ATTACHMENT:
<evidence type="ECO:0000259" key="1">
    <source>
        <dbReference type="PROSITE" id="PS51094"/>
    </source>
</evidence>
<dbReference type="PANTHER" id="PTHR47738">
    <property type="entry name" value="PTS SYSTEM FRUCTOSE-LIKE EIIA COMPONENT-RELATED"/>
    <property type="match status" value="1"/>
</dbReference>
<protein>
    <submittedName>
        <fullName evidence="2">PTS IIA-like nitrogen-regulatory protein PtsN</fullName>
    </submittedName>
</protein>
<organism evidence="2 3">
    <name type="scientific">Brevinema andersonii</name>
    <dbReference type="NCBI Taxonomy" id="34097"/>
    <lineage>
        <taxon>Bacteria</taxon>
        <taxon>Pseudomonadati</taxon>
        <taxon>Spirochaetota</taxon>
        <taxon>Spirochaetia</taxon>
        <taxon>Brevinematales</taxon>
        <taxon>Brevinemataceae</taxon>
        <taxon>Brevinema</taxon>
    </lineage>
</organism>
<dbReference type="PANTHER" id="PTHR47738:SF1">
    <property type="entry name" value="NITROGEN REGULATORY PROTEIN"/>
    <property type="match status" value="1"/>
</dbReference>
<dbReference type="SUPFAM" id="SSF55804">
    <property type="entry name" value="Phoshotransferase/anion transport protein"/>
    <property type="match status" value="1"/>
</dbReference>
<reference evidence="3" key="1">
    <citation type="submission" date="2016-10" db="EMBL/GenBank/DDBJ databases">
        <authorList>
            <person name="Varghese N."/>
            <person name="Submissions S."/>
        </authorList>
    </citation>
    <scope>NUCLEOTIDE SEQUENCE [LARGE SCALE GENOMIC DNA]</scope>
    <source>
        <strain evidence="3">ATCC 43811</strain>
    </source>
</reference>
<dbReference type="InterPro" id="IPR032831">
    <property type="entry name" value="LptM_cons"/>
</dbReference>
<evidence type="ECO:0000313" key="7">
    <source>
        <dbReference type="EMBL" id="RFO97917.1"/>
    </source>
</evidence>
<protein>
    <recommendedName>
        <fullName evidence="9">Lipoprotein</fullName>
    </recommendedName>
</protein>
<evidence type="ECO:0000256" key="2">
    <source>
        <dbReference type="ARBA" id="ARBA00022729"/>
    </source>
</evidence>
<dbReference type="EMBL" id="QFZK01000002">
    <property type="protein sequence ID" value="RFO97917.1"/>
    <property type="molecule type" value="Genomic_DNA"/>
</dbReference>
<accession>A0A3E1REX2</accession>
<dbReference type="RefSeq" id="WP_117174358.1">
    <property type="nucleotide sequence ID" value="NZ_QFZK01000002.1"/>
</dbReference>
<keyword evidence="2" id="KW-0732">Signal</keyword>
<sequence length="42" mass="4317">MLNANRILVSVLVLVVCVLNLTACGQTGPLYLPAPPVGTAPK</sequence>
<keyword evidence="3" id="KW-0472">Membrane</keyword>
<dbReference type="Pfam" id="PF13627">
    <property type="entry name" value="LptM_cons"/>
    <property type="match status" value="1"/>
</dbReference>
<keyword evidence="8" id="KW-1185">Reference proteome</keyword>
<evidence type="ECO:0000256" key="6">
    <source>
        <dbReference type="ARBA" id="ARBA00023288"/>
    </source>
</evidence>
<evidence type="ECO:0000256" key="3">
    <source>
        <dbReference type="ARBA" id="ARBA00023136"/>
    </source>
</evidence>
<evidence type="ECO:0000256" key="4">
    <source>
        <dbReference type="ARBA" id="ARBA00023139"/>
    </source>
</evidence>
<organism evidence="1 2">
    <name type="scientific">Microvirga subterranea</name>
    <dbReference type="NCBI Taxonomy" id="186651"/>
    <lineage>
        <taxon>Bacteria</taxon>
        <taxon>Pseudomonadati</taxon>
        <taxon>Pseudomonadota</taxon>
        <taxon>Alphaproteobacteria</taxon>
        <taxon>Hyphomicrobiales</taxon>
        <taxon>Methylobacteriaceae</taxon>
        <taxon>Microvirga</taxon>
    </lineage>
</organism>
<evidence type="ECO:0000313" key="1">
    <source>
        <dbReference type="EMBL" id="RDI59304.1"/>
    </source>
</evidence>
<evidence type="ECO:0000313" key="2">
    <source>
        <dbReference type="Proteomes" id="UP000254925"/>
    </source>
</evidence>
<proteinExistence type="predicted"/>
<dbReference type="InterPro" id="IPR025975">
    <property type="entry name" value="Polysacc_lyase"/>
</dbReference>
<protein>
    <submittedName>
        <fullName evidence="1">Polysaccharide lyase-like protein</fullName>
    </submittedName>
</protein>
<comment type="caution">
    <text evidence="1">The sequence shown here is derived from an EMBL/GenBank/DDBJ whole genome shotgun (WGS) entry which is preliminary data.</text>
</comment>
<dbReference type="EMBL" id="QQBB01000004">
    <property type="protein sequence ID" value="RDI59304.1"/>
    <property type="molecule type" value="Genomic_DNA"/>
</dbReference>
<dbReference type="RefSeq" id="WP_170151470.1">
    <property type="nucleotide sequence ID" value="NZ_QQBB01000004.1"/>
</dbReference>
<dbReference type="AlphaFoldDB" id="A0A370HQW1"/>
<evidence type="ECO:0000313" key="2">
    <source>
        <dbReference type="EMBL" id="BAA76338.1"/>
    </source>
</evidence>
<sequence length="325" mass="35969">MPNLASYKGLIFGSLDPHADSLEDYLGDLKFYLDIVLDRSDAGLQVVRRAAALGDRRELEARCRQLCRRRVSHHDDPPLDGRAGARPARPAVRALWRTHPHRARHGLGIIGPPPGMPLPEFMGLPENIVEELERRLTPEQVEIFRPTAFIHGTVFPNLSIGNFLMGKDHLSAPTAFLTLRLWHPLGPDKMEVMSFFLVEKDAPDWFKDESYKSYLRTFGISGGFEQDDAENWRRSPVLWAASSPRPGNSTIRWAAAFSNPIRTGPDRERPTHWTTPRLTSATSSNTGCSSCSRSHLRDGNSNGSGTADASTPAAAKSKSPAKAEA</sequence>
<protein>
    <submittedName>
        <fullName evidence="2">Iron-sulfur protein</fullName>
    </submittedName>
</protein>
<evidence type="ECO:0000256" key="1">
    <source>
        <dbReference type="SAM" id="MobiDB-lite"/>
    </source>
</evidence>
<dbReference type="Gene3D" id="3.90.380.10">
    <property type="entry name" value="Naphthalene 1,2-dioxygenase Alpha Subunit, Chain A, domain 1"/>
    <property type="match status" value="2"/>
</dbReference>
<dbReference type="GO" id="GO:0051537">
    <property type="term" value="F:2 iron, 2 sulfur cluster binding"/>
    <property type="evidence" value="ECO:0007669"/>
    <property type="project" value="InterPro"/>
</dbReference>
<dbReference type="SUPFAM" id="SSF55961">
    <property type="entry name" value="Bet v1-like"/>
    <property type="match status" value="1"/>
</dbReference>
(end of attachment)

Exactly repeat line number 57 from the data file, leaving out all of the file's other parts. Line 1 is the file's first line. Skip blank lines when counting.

    <recommendedName>